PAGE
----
Wednesday, May 18, 2011

Serving Six: Prison Visits

I wrote about visiting my brother in the county jail system a while ago. I encourage you to read it. But I’ll sum it up here so you have some background anyway.

We spent a year visiting my brother in several different counties around the state. He moved all the time. All visits in county jails are non-contact visits. They were 20 minutes twice a week when he was “home.” And when he wasn’t it was whenever we could, but it wasn’t even close to twice a week. It was an extremely difficult time.

After he was sentenced we knew he would be transferred to a prison where he would likely remain until his time was up. That was comforting. He really didn’t like all the moving. It was annoying to try to figure out a different system every place we went. We knew it also meant that we would be getting contact visits. For the first time in a year I would be able to hug my brother. I was so looking forward to that.

We had no idea where in the state he would end up, but there were a lot of possibilities. Anywhere from 2 hours to nearly 8 hours away. I didn’t even realize you could drive 8 hours and still be in our state. I prayed and prayed and prayed he would not go that far away. Because I knew that meant our visits would be few and far between.

He ended up about 4 hours away. It wasn’t bad, but it wasn’t all that great. It meant we would spend the night because with an 8 hour round trip drive and we usually ended up with a 4 hour visit so that was a long day of sitting - in the car & in the prison. We usually went down with my parents and we would spend the entire day road tripping! There was usually a lunch and some shopping (for my mom and I, but sometimes we stopped at places like Tractor Supply). There wasn’t a whole lot in the town he was in, so we usually stayed in the next town over. We’d get up early in the morning and head over to the prison.

The first time we went to see him we had no idea what to expect. It was scary. These places held dangerous criminals and now this is where my brother lived. We had read the rules on the webpage - fill out this form, bring in nothing except your driver’s license and $20 in quarters. We filled out the form, we got our quarters and our licenses, and headed inside. The lobby was full of people. There was a desk in front of us that we checked in at. After that we were taken in groups by a same gender guard to be searched. Freaked me out. Because we went in to the bathroom. And I was not sure what the fuck was about to happen to me. Luckily, we were just patted down and they checked our shoes and the bottoms of our feet. I quickly learned that easy on-off shoes were the best. After the search we went through the metal detectors and got a hand stamp (important, because should anything happen they check the hands and no stamp means you stay because they also have your driver’s license. Needless to say, I do not wash my hands until after we’re back on the other side.) After all of our searches were over we headed in to the visiting room.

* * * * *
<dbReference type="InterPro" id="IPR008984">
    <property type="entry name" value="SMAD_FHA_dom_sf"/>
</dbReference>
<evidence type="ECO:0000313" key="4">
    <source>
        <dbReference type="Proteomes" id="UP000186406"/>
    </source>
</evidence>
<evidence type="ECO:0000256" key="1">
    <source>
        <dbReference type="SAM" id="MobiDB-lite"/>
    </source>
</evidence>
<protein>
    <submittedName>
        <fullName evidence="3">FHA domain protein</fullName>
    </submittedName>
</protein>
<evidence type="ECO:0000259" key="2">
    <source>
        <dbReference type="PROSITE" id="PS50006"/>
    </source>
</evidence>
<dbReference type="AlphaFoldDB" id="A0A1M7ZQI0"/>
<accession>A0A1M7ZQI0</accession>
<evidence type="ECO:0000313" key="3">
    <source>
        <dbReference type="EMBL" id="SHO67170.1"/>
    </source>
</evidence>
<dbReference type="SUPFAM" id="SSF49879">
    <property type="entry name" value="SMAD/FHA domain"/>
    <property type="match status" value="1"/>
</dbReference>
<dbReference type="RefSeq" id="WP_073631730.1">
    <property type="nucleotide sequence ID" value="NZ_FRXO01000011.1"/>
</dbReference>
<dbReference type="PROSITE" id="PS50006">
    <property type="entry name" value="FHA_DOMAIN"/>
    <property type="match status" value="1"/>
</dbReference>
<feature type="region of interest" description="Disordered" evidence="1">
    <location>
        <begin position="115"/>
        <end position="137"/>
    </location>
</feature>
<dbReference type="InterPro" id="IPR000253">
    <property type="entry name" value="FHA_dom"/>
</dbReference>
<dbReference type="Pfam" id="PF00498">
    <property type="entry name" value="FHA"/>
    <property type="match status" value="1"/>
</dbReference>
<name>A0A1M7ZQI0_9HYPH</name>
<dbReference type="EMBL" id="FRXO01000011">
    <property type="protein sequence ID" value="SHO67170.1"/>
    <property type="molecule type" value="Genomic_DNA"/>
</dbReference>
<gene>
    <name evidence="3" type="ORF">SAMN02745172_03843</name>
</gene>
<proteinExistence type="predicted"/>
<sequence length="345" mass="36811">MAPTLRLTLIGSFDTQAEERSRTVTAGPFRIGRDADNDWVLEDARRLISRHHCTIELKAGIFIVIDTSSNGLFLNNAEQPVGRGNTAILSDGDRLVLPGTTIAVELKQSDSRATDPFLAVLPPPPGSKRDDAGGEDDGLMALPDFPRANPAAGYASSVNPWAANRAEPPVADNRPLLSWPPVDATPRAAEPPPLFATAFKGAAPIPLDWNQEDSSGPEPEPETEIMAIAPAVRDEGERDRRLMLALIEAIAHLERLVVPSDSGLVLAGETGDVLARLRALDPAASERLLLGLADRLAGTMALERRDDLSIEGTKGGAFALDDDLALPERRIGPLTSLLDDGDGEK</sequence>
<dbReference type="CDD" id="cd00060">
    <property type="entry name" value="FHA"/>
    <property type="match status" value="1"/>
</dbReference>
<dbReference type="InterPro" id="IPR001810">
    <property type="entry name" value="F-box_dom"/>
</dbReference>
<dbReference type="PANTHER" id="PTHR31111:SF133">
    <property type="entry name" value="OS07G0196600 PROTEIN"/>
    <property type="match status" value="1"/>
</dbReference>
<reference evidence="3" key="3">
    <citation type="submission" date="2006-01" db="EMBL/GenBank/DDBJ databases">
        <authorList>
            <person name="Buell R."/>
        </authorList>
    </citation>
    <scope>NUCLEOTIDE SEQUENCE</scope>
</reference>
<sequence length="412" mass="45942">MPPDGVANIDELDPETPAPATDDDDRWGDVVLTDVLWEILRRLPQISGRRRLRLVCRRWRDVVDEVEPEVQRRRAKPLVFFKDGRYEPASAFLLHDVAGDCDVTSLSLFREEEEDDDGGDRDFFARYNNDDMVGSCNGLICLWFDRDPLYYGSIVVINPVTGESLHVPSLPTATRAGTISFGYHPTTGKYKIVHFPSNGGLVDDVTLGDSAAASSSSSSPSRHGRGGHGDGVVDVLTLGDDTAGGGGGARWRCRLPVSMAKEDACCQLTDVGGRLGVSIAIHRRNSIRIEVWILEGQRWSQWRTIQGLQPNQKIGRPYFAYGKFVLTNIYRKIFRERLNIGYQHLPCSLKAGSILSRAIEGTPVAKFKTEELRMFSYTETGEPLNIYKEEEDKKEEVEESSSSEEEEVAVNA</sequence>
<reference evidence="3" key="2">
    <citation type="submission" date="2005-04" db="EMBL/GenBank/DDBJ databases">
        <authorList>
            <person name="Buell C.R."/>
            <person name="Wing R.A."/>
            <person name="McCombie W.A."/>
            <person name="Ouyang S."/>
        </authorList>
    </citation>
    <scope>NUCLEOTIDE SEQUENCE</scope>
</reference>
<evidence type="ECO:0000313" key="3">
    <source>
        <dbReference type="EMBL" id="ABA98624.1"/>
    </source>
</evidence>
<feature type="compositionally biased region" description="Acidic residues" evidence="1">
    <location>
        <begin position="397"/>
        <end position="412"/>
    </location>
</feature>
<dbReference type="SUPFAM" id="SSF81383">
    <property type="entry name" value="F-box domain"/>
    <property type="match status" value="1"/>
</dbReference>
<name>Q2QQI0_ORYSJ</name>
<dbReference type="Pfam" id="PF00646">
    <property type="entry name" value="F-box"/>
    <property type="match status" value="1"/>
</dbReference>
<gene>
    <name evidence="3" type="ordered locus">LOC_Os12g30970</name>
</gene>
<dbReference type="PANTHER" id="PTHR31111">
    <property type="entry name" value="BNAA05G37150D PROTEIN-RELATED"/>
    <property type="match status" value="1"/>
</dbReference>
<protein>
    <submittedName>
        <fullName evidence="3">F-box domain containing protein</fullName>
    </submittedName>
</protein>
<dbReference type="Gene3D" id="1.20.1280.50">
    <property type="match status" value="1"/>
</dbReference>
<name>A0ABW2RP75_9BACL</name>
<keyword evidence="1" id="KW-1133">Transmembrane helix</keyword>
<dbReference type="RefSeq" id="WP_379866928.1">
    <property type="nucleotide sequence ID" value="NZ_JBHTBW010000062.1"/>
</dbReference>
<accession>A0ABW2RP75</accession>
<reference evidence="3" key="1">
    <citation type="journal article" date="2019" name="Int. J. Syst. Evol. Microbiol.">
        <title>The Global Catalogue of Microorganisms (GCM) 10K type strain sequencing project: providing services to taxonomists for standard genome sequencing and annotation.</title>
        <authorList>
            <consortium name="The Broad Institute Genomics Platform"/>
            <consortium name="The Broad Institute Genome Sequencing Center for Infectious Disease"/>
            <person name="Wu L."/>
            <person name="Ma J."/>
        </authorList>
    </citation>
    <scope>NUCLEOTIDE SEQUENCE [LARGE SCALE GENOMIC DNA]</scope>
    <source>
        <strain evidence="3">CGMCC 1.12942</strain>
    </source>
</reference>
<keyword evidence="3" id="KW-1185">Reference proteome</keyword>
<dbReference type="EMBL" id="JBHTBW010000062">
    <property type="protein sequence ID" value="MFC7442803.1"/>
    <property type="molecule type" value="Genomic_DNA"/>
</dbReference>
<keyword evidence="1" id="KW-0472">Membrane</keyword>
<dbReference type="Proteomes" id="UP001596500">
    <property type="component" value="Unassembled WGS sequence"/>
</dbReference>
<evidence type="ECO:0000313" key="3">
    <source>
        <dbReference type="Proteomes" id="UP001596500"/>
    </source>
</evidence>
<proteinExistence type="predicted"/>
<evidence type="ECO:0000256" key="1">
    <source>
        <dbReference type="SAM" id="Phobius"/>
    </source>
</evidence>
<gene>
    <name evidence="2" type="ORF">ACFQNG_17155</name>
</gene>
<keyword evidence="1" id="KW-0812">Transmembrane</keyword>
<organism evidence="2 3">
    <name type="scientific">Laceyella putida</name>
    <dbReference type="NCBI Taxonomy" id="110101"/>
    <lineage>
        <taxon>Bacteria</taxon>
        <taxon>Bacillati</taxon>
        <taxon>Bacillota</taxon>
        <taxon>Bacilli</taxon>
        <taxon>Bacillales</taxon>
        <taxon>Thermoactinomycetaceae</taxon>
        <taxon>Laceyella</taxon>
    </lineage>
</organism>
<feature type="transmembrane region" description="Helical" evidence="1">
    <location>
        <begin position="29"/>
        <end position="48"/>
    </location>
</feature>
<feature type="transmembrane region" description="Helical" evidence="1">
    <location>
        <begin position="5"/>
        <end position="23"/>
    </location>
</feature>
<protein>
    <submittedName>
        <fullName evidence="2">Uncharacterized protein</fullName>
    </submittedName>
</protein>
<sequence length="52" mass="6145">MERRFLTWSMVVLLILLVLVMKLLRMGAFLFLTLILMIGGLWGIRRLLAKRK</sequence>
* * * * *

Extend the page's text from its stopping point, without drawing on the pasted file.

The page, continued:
We had to walk outside to get to the building where visitation was. Which means we walked through the prison grounds. I was surprised how much like the movies this prison looked like. There were very tall fences with barbed wire around the top. A pit of rocks down at the bottom of the fence covered by a 3 level high (taller than me at 5’2’’) wall of barbed wire. It was surreal. And I almost threw up. I still almost throw up from the time I walk in the building until I’m sitting at the table with my brother. Once we were in the room we were told to go sit at a short almost little tykes type table with plastic chairs. There were several rows of these tables & plenty of people of all shapes, sizes, races, religions, ages, etc, etc. It was a people watchers dream. I am always curious as to what every one of those guys did. But part of me doesn’t. Because. Well. You know. They’re in prison. It was something bad. And some of them even killed people. I don’t really need to know. I’m just nosy as shit.

We usually get in to the room about the same time and that first time. That first hug. After over a year. I cried. I don’t cry anymore, but they still are very much looked forward to by me. By this point we pretty much know the vending machine selection so someone heads there first before we sit down and get him some food. I think aside from seeing us the food is the thing he looks forward to the most. He doesn’t particularly enjoy the food inside & he usually eats ramen soup so he’s plenty sick of ramen & said he wasn’t going to be eating ramen when he gets out ever again. The vending machine food isn’t all bad. There are frozen pizzas, steak & cheese sandwiches, pork BBQ, BBQ chicken sandwiches, chicken sandwiches with onions & peppers, and there has even been fried chicken. That was by far his favorite because it’s been so long since he’s had fried chicken. Some of the places have had pie or strawberry shortcake, and one of them even had ice cream. That was my favorite visiting room even though the facility was my (and his) least favorite.

The first place he was at we usually got about a 4 hour visit & we usually ended up leaving before they asked us to because we’d run out of things to say & he was done eating & our asses hurt because of those awful plastic chairs. We’re only about 3 hours away now so we make it a day trip, and we get about a 3 hour visit. It’s always really nice to see him and I think I’m going to try to see him about every other month from now on. Each place he’s been in has been different; with its own rules & procedures but it’s fairly easy to get used to them. We’re hoping he’s at his final place. Finally. I really love seeing my brother, but I will not miss going to see him at a prison.

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